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Effective Resume that Works in Canada

WHAT SHOULD MY RESUME IDEALLY LOOK LIKE, FOR A JOB IN CANADA?A question that I am asked very frequently by New Immigrants, when I meet them for an Interview. I do advise them on this issue; however the following components need to be addressed. This MUST be done before one starts applying for employment in Canada.Generally a resume MUST HAVE the following: CONTACT DETAILS: This includes the name of the applicant, address, phone numbers and email address. Please drop the PHOTOGRAPH, as it is definitely not required. Furthermore, there is no need at all to mention your Age, Marital Status and your Residency, Country of Origin and religion. There are laws governing these issues in Canada and hence they may not be the basis, on which any individual may be discriminated against in terms of employment.Clarity of an Objective at the beginning of a resume can certainly help in inducing the Reader to continue reading. Eg -Looking for an opportunity in the area of Financial Analysis and Planning, within an Organization that is value driven and customer oriented ORLooking for a Supervisory position in Sales, within the Consumer Packaged Goods Industry. Here is an executive summary of the individuals experience and skills. Eg – Controllership experience of over 10 years in ManufacturingDesignated Accounting and Finance professional Excellent leadership and interpersonal skills Managed large groups of staff ranging from 5 – 15 Have been exposed to Public Company Reporting for over 5 years Proficient in the usage of computers and various softwares WORK EXPERIENCE: A Chronological submission of employers worked with in your work life, beginning with the Most Current one. Important components to note here are – the name of the employer, tenure of employment with month/year, title of position and brief of the company worked in. Then you may describe the role you performed. Eg. -General Manager Jan 200 – Aug 2006 A Manufacturing Organization with Revenues – $100 million and 2000 employees Role Description ACHIEVEMENTS: Do not misinterpret this as a role addition or activity performed. This is a specific mention of an Accomplishment, where you have done more than required and gone that extra mile. Eg -Managed to bring down the month end closing days from 5 to 3 OR Successfully implemented a Costing system that resulted in an annual savings of $2 million across the companyListing of your degrees, certifications and so on. Please list the most current one first with details like – Degree obtained, year of certification, Institution that certified you and location. Eg -CA – ICAO – 2004 B.Com – University of Waterloo – 2000 SOFTWARE SKILLS: This is a comprehensive listing of the various softwares that you are proficient in like SAP, Lawson, Great Plains, Excel, Access, and ACCPAC.PROFESSIONAL MEMBERSHIPS/VOLUNTEER ACTIVITIES: This is not a must have for resumes, however cannot harm you in anyway. You may want to mention your involvement in a ROTARY CLUB for example, in addition to your association with CICA, ICAO, etc.Overall, a resume that has all or most of the above mentioned components stands a better chance of getting its owner an Interview than a resume that doesn’t.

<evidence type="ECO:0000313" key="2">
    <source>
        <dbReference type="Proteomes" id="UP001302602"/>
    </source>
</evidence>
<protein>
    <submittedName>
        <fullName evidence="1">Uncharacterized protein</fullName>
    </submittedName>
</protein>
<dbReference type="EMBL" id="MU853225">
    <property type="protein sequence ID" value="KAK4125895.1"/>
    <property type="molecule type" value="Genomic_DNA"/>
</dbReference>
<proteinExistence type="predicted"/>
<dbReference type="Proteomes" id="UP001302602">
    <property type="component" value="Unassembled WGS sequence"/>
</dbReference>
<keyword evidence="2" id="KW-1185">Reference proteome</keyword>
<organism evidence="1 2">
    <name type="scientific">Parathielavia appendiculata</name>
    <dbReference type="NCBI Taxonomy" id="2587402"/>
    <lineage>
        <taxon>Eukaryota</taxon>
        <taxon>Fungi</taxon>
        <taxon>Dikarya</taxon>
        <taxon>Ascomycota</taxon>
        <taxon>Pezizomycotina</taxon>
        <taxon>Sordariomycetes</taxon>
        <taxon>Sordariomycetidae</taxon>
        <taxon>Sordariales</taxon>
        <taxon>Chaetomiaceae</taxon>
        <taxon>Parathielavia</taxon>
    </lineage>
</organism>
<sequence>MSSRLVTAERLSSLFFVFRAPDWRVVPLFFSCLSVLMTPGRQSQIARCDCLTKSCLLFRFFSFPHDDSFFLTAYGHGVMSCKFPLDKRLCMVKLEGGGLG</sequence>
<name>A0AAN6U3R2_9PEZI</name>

Commercial Real Estate – Valuing The Cash Flow

Many investors don’t understand the power of commercial real estate. I too had reservations until I understood the power and safety commercial real estate can provide. Commercial real estate is similar to trucks. Trucks come in all sizes and all shapes – a Ford Ranger to an 18 wheeler. Commercial properties come in all sizes and shapes – a standalone building that houses a small restaurant to the Empire State Building. People read in the newspapers that commercial property prices are crashing. People notice the strip malls have a lot of vacancies and it scares them away. Let’s take a look at the power of commercial real estate and a quick note about market cycles. Commercial real estate is a business and is priced based on current cash flows. For simplicity sake, commercial property pricing is based on 10 x annual cash flow, not including debt service (loan). So a property that yields $10,000 in cash flow is worth $100,000. Regardless of the type of property, if you increase rents by 1% ($100) the value goes up a $1000. Decrease expenses by $100 and the value goes up $1000. So what? Let’s look at a simple apartment example.A small apartment complex (10 units) has an annual cash flow of $50,000 and is for sale for $500,000. It has a lot of long-term tenants paying below market rents. You put down 20% or $100,000 (there are ways to make it someone else’s money). We’ll assume it is a positive cash flow property even with the debt service (loan payments). First a storage area is made into a laundry facility that provides $5000 on annual basis. You just increased the value $50,000. Next rents are raised the first year to market rents. Raising rents $50 per unit increases cash flow $6000. You just increased the value $60,000. That means you have doubled your original $100,000 in the first year and you get to keep the $11,000 cash flow. There are many more ways to increase the cash flow including: separate utilities and have tenants pay utilities, decrease vacancy, work out a deal with dish network and get paid, reduce maintenance costs, and more. Just by raising the rent $10 a year increases cash flow $1200 a year and increases the value $12,000. In three to five years you’ll have cash flows of $70,000 to $100,000 (less debt service which remains constant) and you can sell the property for $700,000 to $1,000,000. Now you see the power of commercial real estate.Just like single family homes, not every property is a good deal. First you look for commercial properties in areas that have improving rents, increasing employment, and areas where the entire area is going through gentrification. Next you look for properties that have a value proposition – rents too low, poor management, ability to install laundry or some other measure to increase cash flow. You would be surprised how many buildings are poorly managed or have below market rents.I’ve used an apartment as the example; however this same model works for office buildings, mobile home parks, strip malls and more. All types of real estate (all types of investment) go through cycles. When the economy is booming for example, the vacancy in office buildings goes down significantly (prices go up). Of course the opposite is true during an economic downturn. During economic downturns more people move to apartments, mobile homes and need storage facilities. By observing these cycles one can move in and out of various positions to minimize risk and increase portfolio value.